Everything About Decanting Different Wines And The Time Behind Them
Wine is a beloved drink throughout the years in many parts of the world. When you go to a restaurant and you taste their wine, you immediately think that it tastes good because it is a high-quality wine. Of course, this is a big factor of a good-tasting product but a less expensive wine can taste just as good. What could be the differing factor?
The answer: wine decanting. Basically, decanting is the process of transferring the wine from its bottle to another vessel called a decanter to introduce air to the wine and to separate it from its sediments. This process can help the wine release its flavors and aromas so it can be enjoyed at it best.
Every wine has its own nuances that you want to highlight. The duration of decanting has a lot to do with its age. If a wine is made to taste better over time and it is opened at a young age, then that wine will certainly need to be decanted to make up for the years that it should have been decanted and improved.
The process will help the flavors and smells to open up and mellow out the tannins and make the wine taste better. While we cannot discuss everything here, we can give you a peek into the basics of decanting a particular wine varietal.
In the case of Pinot Noir, while it is one of the most popular wine varietals, decanting it seems to be a puzzle to be solved for sommeliers. Some sommeliers strongly say to never decant Pinot Noir because its grape flavor is already great and they like it to stay that way. Pinot Noir is a lighter type of wine, it relatively has a low tannin content and only ages from 2 - 18 years, depending on the type.
However, some sommeliers argue that decanting Pinot Noir will make it taste complex and will give it depth that others might enjoy. The decanting time should be 30 minutes to 1 hour. Whichever side you take, it’s better if you try it yourself and compare the taste between decanted and not decanted Pinot Noir.
If you are not familiar with Rioja wine, you should know that it is a Spanish wine that is arguably the most famous Spanish wine in America. It is a special wine because it is ensured that it is in the best condition for drinking for it to be sold in the market as required by the law.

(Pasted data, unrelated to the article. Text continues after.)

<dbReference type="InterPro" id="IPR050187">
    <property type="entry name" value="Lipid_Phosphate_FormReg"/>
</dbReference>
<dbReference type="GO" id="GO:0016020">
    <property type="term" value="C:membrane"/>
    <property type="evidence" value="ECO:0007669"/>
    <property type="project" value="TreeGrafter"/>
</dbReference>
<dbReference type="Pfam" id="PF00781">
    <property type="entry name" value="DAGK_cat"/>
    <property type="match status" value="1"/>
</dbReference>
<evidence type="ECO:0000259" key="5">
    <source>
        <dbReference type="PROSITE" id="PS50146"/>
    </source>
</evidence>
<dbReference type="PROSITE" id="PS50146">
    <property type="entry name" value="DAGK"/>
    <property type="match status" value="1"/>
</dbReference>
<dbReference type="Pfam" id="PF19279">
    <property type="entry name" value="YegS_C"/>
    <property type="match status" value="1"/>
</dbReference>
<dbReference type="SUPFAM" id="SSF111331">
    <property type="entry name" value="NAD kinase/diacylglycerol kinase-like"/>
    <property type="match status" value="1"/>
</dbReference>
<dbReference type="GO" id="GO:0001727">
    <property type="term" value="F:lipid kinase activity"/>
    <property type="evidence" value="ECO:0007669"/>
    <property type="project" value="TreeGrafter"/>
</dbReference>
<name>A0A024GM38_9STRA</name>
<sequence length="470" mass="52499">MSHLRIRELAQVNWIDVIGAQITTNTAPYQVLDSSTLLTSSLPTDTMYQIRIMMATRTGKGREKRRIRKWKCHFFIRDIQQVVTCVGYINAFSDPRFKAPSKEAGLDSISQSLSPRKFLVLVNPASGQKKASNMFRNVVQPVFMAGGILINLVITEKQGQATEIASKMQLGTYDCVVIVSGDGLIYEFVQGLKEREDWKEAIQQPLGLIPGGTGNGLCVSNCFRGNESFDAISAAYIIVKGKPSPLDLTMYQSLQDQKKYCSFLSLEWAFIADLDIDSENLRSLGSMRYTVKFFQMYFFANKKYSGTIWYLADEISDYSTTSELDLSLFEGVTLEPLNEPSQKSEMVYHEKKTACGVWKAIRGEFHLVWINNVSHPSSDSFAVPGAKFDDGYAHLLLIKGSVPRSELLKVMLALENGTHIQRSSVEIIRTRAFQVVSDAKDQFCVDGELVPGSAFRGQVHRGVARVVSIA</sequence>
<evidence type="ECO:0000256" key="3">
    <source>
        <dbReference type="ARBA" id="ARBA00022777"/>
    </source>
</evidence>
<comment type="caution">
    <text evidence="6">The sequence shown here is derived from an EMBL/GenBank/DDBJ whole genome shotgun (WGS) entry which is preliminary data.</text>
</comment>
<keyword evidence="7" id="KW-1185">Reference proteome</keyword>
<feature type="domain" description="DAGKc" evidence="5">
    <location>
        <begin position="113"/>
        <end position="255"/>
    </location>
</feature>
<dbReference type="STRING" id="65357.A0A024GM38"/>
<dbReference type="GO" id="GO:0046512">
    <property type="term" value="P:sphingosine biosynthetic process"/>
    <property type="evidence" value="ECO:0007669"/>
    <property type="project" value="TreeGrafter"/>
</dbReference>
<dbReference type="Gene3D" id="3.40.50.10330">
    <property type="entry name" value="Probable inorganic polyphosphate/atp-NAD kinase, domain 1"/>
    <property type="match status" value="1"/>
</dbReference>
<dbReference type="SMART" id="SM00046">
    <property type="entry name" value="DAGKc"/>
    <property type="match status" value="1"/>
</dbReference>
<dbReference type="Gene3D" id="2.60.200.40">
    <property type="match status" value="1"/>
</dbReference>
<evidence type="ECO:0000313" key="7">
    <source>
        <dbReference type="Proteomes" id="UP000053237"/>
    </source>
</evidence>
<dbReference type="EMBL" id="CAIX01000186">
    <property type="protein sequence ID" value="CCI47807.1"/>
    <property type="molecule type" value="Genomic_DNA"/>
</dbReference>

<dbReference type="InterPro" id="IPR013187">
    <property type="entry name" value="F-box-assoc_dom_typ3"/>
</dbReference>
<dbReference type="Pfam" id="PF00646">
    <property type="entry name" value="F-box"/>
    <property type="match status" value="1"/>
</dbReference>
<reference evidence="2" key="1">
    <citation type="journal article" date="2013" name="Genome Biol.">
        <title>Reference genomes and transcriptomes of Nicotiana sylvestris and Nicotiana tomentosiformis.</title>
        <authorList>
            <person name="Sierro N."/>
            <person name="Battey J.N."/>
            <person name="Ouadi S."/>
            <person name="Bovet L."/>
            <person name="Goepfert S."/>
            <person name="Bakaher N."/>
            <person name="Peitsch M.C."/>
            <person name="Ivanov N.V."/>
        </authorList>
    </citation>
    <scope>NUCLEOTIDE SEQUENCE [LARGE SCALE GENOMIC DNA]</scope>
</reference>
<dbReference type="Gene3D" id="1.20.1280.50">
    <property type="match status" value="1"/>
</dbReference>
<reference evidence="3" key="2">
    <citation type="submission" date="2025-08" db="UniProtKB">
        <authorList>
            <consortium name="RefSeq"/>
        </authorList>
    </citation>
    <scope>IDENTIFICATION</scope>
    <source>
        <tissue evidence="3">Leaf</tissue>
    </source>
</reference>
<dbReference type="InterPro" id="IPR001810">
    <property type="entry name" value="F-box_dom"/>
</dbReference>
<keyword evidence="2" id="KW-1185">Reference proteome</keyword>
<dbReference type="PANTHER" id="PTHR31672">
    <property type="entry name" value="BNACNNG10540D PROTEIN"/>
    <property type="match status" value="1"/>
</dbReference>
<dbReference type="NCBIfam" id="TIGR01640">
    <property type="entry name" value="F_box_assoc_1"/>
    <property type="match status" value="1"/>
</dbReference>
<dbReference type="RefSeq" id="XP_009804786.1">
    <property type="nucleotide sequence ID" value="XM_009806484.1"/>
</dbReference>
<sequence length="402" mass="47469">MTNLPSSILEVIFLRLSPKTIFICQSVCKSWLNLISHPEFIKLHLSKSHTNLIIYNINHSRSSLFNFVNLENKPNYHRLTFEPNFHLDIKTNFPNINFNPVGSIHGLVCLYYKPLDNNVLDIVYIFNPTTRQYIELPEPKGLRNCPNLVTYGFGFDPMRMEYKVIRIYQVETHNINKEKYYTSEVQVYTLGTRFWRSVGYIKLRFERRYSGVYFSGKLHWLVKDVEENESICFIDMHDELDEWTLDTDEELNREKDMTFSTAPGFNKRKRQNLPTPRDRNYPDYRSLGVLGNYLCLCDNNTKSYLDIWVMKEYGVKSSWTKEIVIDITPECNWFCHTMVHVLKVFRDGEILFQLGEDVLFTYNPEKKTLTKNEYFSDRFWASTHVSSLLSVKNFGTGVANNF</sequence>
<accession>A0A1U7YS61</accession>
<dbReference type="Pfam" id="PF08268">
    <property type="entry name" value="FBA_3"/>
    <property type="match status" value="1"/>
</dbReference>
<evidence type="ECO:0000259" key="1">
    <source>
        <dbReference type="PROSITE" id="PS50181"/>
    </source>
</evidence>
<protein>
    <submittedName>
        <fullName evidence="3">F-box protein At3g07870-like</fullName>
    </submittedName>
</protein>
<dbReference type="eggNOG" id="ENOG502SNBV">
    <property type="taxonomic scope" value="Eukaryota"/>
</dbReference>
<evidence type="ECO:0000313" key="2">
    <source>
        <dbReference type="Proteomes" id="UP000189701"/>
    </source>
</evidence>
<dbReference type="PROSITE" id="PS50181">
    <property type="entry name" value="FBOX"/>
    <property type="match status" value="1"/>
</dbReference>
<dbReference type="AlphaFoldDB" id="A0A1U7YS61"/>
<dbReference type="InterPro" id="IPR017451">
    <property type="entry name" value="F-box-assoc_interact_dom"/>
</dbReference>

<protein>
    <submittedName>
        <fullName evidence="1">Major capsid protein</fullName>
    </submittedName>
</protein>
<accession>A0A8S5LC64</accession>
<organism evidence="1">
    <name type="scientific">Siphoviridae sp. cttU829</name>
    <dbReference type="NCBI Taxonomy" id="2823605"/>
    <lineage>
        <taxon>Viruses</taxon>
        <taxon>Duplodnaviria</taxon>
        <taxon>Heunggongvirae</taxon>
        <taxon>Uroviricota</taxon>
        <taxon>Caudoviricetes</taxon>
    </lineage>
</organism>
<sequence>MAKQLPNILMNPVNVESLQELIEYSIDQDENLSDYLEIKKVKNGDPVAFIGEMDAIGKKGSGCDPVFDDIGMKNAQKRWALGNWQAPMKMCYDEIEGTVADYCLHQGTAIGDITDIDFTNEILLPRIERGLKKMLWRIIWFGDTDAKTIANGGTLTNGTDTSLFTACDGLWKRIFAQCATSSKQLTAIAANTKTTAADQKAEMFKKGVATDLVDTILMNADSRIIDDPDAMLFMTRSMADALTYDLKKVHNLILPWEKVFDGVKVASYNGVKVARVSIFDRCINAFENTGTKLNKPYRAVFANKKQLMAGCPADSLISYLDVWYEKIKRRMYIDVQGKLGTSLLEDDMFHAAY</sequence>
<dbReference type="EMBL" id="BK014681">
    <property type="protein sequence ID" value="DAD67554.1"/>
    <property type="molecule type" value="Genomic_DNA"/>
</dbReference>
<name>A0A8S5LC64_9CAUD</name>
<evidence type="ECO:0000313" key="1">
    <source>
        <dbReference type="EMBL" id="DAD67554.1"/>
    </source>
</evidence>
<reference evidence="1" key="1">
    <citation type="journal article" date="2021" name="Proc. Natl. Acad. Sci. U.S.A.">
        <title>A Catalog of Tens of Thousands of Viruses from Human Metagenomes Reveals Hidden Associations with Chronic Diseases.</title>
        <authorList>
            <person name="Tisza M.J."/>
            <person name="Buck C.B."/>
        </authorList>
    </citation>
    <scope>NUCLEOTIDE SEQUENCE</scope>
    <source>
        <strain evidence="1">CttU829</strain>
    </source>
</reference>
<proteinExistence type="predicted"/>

There are four categories of Rioja wine namely, Rioja, Crianza, Reserva and Gran Reserva and their aging time is ascending based on how they are mentioned. The maximum years that a Rioja wine is aged is about 5 years.
Generally, Rioja wines are aged in oak barrels resulting in a lingering and round oaky taste. They are considered to be full-bodied and young wines so they will need more time to be decanted, about 1 to 2 hours should be good.
However, there are some that are practically ready to be consumed after opening the bottle. If you are not confident about which route you should take, then you better test it out.
Try pouring a small amount of wine in a glass and drink it. Engage all your senses and decide if it needs to be decanted or not. If yes, then you should decant it. Just remember that not all Rioja wines are the same.
Port is a wine known for its age because they can reach up to 50 years old and much of this aging happens in the bottle. With so much time spent in their bottles, sediments tend to form over the years and this is the main reason for decanting port.
Vintage ports are considered old wines because not only do they take at least 2 years aging in the cask but could also continue maturing in their bottles for decades to come.
With all of this time, it is only understandable to decant the wine to get rid of the sediments that have accumulated over the years. Those sediments can mask the great flavor profile of the wine because they are bitter and gritty.
However, not all port wines continue their aging process in the bottles. Some actually have their aging process only in the cask and before they are bottled, they will be filtered to remove the sediments. They also tend to already have a fruity flavor so they can be enjoyed immediately after opening the bottle.
On the other hand, younger ports are decanted so they can breathe and taste better. If a port wine is less than 40 years old, it must first be standing upright for 10 - 15 minutes and 30 minutes for the older port to let the sediments settle at the bottom of the bottle.
After this, it is time to decant. Less than 40 years old ports should be decanted for 2 - 3 hours before serving and older ports should only take about 30 minutes to 1 hour.